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US Calls on Djibouti to Release Opposition Leaders

  • VOA News

Djibouti

Djibouti

The United States has condemned recent acts of violence in the Horn of Africa nation of Djibouti and called for the immediate release of opposition leaders who have been detained.

Opposition activists in Djibouti said as many as 19 people were killed on Monday in the capital, when security forces opened fire on a religious gathering. A reporter for VOA in Djibouti said more than 10 people were wounded in addition to those killed.

In a statement released late Wednesday, the U.S. State Department urged Djibouti's government to respect the rights of its citizens to freedom of expression and peaceful assembly and association. It called on the government to engage in dialogue to prevent further violence and resume talks to ensure peaceful and transparent presidential elections in 2016.

The government of Djibouti says security forces opened fire after being attacked by an armed group of people.

In a statement Monday, Minister of the Interior Hassan Omar Mohamed said, "Dozens of armed individuals came together before launching an offensive against the security forces." The statement said nine security personnel were wounded, including an officer, but it did not mention any deaths resulting from the clash.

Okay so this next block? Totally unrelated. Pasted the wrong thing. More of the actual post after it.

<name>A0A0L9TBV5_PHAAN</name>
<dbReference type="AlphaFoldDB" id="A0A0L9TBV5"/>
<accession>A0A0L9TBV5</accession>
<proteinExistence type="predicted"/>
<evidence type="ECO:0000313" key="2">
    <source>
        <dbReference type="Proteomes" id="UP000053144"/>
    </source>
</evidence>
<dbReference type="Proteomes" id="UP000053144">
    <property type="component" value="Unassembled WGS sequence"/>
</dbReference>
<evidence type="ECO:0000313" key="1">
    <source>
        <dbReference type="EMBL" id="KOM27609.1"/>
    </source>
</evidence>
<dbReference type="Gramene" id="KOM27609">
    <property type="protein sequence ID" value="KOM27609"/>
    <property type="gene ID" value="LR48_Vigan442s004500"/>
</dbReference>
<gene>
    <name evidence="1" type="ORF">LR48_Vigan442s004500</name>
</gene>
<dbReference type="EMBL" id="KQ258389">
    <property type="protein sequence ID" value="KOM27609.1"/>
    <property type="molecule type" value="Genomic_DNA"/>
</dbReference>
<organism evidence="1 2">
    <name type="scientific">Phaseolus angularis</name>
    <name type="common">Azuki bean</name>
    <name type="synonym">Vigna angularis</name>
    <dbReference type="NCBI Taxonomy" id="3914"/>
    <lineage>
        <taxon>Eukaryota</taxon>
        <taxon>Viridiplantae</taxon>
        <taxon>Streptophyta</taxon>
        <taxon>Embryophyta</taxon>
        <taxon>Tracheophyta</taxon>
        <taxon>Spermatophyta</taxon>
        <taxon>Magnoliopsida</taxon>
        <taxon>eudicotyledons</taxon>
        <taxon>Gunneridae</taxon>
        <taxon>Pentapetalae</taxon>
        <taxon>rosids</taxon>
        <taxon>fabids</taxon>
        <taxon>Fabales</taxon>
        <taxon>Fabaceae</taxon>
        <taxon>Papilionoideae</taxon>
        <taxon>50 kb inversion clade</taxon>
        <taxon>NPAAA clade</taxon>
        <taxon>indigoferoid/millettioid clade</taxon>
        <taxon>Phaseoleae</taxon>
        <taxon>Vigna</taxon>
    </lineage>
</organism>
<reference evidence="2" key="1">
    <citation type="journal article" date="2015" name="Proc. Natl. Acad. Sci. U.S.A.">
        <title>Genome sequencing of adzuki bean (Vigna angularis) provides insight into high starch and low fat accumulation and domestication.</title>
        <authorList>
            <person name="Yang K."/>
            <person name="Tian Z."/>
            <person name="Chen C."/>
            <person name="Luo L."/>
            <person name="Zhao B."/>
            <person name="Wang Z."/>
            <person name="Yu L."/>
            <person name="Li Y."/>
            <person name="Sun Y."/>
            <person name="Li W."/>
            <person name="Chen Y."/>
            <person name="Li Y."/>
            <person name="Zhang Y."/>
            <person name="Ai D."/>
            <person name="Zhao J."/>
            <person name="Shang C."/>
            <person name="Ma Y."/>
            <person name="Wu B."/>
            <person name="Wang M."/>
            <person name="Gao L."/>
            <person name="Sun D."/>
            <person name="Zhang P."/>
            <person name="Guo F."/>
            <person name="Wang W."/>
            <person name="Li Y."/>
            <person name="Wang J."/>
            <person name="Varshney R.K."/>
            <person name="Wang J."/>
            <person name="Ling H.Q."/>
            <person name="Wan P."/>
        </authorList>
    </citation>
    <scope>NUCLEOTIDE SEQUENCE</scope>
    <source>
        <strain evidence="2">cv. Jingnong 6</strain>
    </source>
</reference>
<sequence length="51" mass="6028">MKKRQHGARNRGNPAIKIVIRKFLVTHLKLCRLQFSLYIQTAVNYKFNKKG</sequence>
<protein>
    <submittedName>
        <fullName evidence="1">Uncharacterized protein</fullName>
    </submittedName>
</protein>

The minister said the violence was an “act intended to destabilize our nation" and was "orchestrated by malicious individuals receiving instructions from sponsors who act from abroad."

Mohamed's statement said several suspects had been arrested in connection with Monday's incident.

Deputy opposition leader Omar Elmi Khayre told VOA's Somali Service that civilians were celebrating at the religious event when police and gendarmes attacked the crowd. He said some of those targeted were opposition supporters.

Police chief Abdullahi Abdi confirmed the raid to VOA, saying the police were hunting those responsible for the earlier violence.

Djibouti, a small country on the east coast of Africa, has been dominated by the People's Rally for Progress party since the late 1970s. The party now rules the country as part of the Union for Presidential Majority coalition.

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